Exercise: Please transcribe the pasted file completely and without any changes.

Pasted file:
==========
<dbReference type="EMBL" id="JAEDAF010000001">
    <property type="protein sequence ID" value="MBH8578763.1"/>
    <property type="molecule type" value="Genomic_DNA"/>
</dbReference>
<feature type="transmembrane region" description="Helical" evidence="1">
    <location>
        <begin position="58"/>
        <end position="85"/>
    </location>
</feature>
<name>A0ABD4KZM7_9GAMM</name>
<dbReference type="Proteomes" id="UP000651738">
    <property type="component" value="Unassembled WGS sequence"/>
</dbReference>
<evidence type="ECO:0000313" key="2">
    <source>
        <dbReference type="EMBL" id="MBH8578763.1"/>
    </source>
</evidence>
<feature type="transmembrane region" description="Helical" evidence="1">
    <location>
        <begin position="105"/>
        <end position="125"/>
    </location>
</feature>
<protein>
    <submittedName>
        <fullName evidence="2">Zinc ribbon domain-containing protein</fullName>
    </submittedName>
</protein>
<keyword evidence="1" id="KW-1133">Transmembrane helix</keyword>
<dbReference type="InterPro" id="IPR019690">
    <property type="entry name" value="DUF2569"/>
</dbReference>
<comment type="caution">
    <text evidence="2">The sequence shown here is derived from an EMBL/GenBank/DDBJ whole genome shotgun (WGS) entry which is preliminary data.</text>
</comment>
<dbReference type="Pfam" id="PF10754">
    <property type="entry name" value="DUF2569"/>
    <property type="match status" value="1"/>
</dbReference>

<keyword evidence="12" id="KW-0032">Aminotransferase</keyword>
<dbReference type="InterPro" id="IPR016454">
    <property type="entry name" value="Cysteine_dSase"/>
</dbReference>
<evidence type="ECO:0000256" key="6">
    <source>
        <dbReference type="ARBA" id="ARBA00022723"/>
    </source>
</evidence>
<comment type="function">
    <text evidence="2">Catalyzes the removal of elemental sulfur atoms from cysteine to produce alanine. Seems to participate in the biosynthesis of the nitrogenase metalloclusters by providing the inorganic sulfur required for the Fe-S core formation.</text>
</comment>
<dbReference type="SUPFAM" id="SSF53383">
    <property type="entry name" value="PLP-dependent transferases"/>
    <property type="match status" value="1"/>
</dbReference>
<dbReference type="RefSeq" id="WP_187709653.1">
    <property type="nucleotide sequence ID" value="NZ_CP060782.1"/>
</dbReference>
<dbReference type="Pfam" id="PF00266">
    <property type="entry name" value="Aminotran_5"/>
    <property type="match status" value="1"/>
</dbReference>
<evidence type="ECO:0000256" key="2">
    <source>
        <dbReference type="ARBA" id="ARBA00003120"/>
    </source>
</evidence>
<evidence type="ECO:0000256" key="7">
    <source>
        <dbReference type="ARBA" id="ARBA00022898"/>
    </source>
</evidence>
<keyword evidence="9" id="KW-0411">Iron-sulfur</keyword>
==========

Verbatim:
<dbReference type="EMBL" id="JAEDAF010000001">
    <property type="protein sequence ID" value="MBH8578763.1"/>
    <property type="molecule type" value="Genomic_DNA"/>
</dbReference>
<feature type="transmembrane region" description="Helical" evidence="1">
    <location>
        <begin position="58"/>
        <end position="85"/>
    </location>
</feature>
<name>A0ABD4KZM7_9GAMM</name>
<dbReference type="Proteomes" id="UP000651738">
    <property type="component" value="Unassembled WGS sequence"/>
</dbReference>
<evidence type="ECO:0000313" key="2">
    <source>
        <dbReference type="EMBL" id="MBH8578763.1"/>
    </source>
</evidence>
<feature type="transmembrane region" description="Helical" evidence="1">
    <location>
        <begin position="105"/>
        <end position="125"/>
    </location>
</feature>
<protein>
    <submittedName>
        <fullName evidence="2">Zinc ribbon domain-containing protein</fullName>
    </submittedName>
</protein>
<keyword evidence="1" id="KW-1133">Transmembrane helix</keyword>
<dbReference type="InterPro" id="IPR019690">
    <property type="entry name" value="DUF2569"/>
</dbReference>
<comment type="caution">
    <text evidence="2">The sequence shown here is derived from an EMBL/GenBank/DDBJ whole genome shotgun (WGS) entry which is preliminary data.</text>
</comment>
<dbReference type="Pfam" id="PF10754">
    <property type="entry name" value="DUF2569"/>
    <property type="match status" value="1"/>
</dbReference>

<keyword evidence="12" id="KW-0032">Aminotransferase</keyword>
<dbReference type="InterPro" id="IPR016454">
    <property type="entry name" value="Cysteine_dSase"/>
</dbReference>
<evidence type="ECO:0000256" key="6">
    <source>
        <dbReference type="ARBA" id="ARBA00022723"/>
    </source>
</evidence>
<comment type="function">
    <text evidence="2">Catalyzes the removal of elemental sulfur atoms from cysteine to produce alanine. Seems to participate in the biosynthesis of the nitrogenase metalloclusters by providing the inorganic sulfur required for the Fe-S core formation.</text>
</comment>
<dbReference type="SUPFAM" id="SSF53383">
    <property type="entry name" value="PLP-dependent transferases"/>
    <property type="match status" value="1"/>
</dbReference>
<dbReference type="RefSeq" id="WP_187709653.1">
    <property type="nucleotide sequence ID" value="NZ_CP060782.1"/>
</dbReference>
<dbReference type="Pfam" id="PF00266">
    <property type="entry name" value="Aminotran_5"/>
    <property type="match status" value="1"/>
</dbReference>
<evidence type="ECO:0000256" key="2">
    <source>
        <dbReference type="ARBA" id="ARBA00003120"/>
    </source>
</evidence>
<evidence type="ECO:0000256" key="7">
    <source>
        <dbReference type="ARBA" id="ARBA00022898"/>
    </source>
</evidence>
<keyword evidence="9" id="KW-0411">Iron-sulfur</keyword>